Justice Sundberg concluded that the Infertility Treatment Act, in making eligibility for IVF contingent on a woman's marital status, infringed the prohibition on discrimination found in section 22 of the Sex Discrimination Act. He thus declared a number of provisions of the Victorian legislation to be inoperative to the extent of the inconsistency.

The Bill proposes to amend the Sex Discrimination Act to allow States and Territories to legislate to restrict access to assisted reproductive services based on marital status.

Main Provisions

Schedule 1 inserts proposed subsections 22(1A) to (1D) into the Sex Discrimination Act.

Proposed subsection 22(1A) qualifies subsection 22(1) of the Sex Discrimination Act. Subsection 22(1) is the provision that prohibits discrimination in the provision of goods and services on the grounds of sex or marital status.

Proposed subsection 22(1A) permits State and Territory laws to discriminate on the basis of marital status in the provision of 'assisted reproductive technology services' (ART services). It confers an exemption from section 22 of the Sex Discrimination Act on:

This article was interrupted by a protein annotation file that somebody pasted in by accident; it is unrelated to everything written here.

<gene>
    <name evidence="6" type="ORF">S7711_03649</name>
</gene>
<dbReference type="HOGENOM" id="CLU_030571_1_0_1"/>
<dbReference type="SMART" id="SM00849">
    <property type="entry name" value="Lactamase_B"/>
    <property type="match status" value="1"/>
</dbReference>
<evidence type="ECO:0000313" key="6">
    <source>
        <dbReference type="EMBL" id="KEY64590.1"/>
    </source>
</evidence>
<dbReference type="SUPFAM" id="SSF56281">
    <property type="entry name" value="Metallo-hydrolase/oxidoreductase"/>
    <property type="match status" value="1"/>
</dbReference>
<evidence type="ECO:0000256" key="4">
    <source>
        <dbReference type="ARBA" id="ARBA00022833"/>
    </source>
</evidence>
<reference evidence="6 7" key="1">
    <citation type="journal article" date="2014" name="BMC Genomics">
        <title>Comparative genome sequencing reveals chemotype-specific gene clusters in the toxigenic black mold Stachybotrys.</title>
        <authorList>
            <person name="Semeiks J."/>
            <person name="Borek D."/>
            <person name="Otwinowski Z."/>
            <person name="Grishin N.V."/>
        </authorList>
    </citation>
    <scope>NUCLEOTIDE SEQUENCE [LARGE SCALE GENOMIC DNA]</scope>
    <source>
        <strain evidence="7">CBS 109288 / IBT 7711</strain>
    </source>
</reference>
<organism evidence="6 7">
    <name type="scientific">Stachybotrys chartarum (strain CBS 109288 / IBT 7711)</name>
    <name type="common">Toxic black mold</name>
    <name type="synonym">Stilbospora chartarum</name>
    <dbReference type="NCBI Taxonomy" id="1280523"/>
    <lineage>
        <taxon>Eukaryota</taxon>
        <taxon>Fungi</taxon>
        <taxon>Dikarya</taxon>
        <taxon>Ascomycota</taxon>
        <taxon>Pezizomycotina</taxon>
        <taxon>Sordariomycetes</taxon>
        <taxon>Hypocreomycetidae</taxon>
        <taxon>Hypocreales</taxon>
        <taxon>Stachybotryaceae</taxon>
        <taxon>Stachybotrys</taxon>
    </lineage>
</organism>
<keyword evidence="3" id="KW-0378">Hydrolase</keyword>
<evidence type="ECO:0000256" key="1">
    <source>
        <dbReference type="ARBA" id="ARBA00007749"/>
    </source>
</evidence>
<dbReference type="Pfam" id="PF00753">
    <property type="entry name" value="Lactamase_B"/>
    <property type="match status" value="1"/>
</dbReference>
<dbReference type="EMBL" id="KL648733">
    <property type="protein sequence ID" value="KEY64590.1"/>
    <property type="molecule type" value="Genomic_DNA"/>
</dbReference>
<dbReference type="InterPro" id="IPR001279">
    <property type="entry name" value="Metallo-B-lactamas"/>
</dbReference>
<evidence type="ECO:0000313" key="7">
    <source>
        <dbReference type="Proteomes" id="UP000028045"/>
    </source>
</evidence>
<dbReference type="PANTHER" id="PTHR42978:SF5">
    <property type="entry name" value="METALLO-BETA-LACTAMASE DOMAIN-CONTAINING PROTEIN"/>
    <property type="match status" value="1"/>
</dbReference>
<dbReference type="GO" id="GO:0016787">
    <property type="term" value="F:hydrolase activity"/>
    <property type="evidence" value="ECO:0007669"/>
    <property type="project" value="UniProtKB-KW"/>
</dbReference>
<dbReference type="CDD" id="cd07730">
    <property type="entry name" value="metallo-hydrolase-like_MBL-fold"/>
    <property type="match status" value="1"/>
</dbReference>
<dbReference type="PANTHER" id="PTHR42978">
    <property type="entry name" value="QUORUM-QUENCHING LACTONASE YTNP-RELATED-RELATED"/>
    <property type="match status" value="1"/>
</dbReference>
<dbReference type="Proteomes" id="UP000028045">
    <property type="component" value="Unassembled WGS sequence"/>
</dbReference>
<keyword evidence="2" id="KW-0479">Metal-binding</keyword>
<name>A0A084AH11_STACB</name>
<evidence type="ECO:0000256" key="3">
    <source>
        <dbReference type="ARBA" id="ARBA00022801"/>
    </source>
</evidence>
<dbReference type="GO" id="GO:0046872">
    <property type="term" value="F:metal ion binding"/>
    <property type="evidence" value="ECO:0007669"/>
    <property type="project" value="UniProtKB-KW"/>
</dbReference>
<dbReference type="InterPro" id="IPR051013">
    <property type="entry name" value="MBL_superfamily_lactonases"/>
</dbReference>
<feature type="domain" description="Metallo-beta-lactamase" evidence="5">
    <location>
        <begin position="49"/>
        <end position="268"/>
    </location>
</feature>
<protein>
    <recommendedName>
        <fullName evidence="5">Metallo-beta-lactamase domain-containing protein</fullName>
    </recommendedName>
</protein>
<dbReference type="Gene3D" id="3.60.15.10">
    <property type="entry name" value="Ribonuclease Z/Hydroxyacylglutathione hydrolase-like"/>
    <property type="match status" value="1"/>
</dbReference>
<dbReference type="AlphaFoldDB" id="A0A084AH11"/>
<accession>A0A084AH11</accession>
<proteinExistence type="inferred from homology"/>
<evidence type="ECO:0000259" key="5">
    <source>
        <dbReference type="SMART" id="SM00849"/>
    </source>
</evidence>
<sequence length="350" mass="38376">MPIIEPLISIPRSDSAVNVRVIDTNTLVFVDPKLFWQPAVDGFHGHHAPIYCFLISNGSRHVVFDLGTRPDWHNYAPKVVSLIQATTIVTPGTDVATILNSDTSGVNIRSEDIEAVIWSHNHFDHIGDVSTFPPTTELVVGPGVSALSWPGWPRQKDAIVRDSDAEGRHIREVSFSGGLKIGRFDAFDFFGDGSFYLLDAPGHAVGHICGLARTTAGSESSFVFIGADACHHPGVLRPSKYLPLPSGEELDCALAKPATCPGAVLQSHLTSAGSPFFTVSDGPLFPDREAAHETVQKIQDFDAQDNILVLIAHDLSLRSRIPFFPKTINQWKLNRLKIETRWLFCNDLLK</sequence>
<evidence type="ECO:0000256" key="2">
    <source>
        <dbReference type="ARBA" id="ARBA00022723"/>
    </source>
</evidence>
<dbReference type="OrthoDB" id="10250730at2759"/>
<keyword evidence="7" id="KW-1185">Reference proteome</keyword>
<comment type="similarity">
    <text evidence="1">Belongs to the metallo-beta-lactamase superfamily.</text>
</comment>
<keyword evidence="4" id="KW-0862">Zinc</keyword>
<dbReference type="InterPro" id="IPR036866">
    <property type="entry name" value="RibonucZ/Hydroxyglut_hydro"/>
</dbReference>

• State and Territory laws which refuse a person access to, or restrict a person's access to, ART services because of the person's marital status, and
  • State and Territory anti-discrimination laws(27) which expressly exclude provision of all or some ART services from their operation (proposed subsection 22(1B)).(28)

The exemption applies both to existing State and Territory laws, and to any laws which might be passed after the subsection commences.

ART services are defined in proposed subsection 22(1D) to mean in vitro fertilisation, artificial insemination, gamete, zygote or embryo transfer or 'any other services provided for the purpose of assisting in non-coital fertilisation'. This catch-all phrase would cover any new developments in assisted reproductive technology.

Effect of the amendments

The Bill, if passed, will have the effect that 'any provisions of the Victorian and South Australian Acts that have previously been ruled inconsistent with the Sex Discrimination Act will revive.'(29) Additionally, the Western Australian legislation will be immune from challenge on the ground of inconsistency with the Sex Discrimination Act.